Canada's On-Campus Voting Program Got Cancelled But Here's How Students Can Still Vote

There are a few ways to cast your ballot while at school.

Trending Senior Staff Writer
How To Vote In Canada's Federal Election As A Student Explained By Elections Canada

As it gets closer to the day Canadians go to the polls, Narcity spoke with Elections Canada to get all the details on how to vote in Canada's federal election if you're a student.

The Vote on Campus program, which allowed students to register and then vote at school, has been scrapped for this election.

Nathalie de Montigny with Elections Canada told Narcity that it was because of the challenges of doing it during a pandemic and the uncertainty of when an election could be called. However, de Montigny did say officials are working on identifying on-campus locations as spots for polling stations where students who consider their on-campus residence to be home can vote.

Despite all that, there are still options for students to cast their ballots and here are three ways to do just that.

Vote by mail

This is an option for students who are living away from the address that they consider to be their home to cast their ballot.

Voting by mail is considered a "special ballot process" because it's different than voting on election day or at advance polls. Once you've applied to vote by special ballot, you can't change your mind and then go vote at advance polls or on election day.

You can apply online or in-person at an Elections Canada office and you'll get a voting kit with everything you need to vote, including a pre-addressed return envelope with prepaid postage.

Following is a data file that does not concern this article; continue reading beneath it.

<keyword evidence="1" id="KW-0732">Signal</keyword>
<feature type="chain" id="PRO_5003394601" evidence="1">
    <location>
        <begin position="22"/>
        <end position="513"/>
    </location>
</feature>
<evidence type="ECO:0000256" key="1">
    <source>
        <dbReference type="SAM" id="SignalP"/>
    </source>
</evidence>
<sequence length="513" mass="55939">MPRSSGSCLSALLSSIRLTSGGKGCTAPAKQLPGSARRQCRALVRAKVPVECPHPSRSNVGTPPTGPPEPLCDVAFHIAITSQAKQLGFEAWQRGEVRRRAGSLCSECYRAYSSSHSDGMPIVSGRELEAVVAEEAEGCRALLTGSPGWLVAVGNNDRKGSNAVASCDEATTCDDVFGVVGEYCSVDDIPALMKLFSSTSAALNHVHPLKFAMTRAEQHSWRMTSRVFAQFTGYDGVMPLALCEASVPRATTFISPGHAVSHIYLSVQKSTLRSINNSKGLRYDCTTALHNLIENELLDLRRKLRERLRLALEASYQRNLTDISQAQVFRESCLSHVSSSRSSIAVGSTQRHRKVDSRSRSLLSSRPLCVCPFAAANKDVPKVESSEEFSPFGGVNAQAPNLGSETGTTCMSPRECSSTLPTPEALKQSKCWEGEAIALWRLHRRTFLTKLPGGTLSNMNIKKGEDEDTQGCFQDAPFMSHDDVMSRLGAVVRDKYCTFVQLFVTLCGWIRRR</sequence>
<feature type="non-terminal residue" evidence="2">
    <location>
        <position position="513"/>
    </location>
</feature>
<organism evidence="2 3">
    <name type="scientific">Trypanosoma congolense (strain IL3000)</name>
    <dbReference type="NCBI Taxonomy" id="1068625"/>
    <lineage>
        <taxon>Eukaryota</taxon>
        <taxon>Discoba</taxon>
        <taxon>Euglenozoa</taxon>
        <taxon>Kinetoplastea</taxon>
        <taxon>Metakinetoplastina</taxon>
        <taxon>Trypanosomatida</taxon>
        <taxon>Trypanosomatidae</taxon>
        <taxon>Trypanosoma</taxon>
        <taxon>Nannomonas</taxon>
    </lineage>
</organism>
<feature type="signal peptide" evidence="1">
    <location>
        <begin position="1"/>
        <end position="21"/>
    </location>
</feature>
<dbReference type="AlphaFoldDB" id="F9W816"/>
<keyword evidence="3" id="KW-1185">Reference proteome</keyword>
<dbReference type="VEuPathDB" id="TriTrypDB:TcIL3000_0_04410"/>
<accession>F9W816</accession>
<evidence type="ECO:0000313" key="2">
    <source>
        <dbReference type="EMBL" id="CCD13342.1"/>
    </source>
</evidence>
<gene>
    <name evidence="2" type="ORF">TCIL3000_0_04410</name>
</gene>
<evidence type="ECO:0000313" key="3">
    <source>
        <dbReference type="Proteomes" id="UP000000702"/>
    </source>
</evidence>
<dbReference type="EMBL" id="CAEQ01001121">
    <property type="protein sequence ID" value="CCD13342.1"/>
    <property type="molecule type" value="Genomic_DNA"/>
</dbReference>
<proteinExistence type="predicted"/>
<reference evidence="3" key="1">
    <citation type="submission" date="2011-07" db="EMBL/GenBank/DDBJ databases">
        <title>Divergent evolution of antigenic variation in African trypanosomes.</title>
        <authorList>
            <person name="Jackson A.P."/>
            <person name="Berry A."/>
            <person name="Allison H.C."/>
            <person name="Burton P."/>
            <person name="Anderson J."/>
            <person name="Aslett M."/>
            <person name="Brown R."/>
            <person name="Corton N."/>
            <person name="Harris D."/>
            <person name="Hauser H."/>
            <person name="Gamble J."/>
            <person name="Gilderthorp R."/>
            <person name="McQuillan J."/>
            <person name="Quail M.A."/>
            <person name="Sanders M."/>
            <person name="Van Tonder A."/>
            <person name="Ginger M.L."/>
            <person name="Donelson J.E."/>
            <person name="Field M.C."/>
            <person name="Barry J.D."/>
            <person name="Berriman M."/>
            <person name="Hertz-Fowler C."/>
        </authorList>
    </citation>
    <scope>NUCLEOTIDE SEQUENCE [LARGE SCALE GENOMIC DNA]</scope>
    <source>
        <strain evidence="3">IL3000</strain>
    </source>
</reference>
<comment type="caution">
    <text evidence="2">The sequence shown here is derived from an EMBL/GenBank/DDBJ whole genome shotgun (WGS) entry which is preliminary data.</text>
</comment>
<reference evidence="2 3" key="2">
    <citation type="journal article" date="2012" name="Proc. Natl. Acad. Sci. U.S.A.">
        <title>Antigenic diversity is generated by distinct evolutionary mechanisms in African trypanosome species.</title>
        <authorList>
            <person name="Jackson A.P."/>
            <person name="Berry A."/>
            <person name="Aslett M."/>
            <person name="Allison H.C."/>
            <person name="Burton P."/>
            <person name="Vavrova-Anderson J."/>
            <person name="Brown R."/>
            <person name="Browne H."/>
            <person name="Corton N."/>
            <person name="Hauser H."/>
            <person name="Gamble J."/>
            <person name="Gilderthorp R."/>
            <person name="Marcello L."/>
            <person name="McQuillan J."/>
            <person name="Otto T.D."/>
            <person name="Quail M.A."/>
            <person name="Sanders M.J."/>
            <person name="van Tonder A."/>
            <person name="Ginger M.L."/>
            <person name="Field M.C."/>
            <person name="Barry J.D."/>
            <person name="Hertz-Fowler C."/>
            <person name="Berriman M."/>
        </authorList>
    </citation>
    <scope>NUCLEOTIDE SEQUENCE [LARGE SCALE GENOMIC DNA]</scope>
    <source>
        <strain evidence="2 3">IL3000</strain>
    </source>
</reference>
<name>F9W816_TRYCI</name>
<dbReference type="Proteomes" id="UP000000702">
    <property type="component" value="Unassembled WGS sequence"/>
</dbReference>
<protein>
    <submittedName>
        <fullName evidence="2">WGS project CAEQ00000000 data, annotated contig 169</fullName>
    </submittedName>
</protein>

Even students who will vote using the address where they live while away at school can do this instead of voting in person.

The deadline to apply for a special ballot is 6 p.m. ET on Tuesday, September 14. Your marked and mailed ballot has to reach Elections Canada by election day, which is Monday, September 20.

Vote at an Elections Canada office

Another option for students who are living away from the address they consider to be their home is voting at an Elections Canada office and it can be done at any office across the country. There are locations in all 338 of Canada's electoral ridings.

This is also a special ballot process, so you need to apply either online or in-person at an Elections Canada office to receive your ballot.

If you apply online and get your ballot by mail, you can fill it out and then drop it off in a ballot box at an office.

If you apply at an Elections Canada office, you can fill it out and drop it in the ballot box there and then or take it home, fill it out and come back to the office to drop it off.

Students who are away at school and will vote using the address where they currently live can do this as well.

The deadline to apply for a special ballot is 6 p.m. ET on Tuesday, September 14.

Vote at a polling station

Students can also vote at their assigned advance or election day polling station.

If you're away at school and plan on voting using your current address, which can include on-campus residences, the process should be no different than anyone else voting on polling days as long as you have acceptable proof of ID and address.

For any students who recently moved to a student residence, you can request a Letter of Confirmation of Residence from your university or college that can then be combined with any other accepted proof of ID like a student card, debit card, credit card or library card.

If you're away at school but will be voting with your home address, you can travel back to your home riding if possible and vote there or do it by mail or at an Elections Canada office.

Advanced voting at your assigned polling station happens from 9 a.m. to 9 p.m. on Friday, September 10, Saturday, September 11, Sunday, September 12 and Monday, September 13.

Voting at your assigned polling station on election day takes place on Monday, September 20. Polls will be open for 12 hours but the hours vary by time zone.

Lisa Belmonte
Trending Senior Staff Writer
Lisa Belmonte is a Senior Staff Writer for Narcity Canada’s Trending Desk focused on government of Canada jobs and is based in Ontario.
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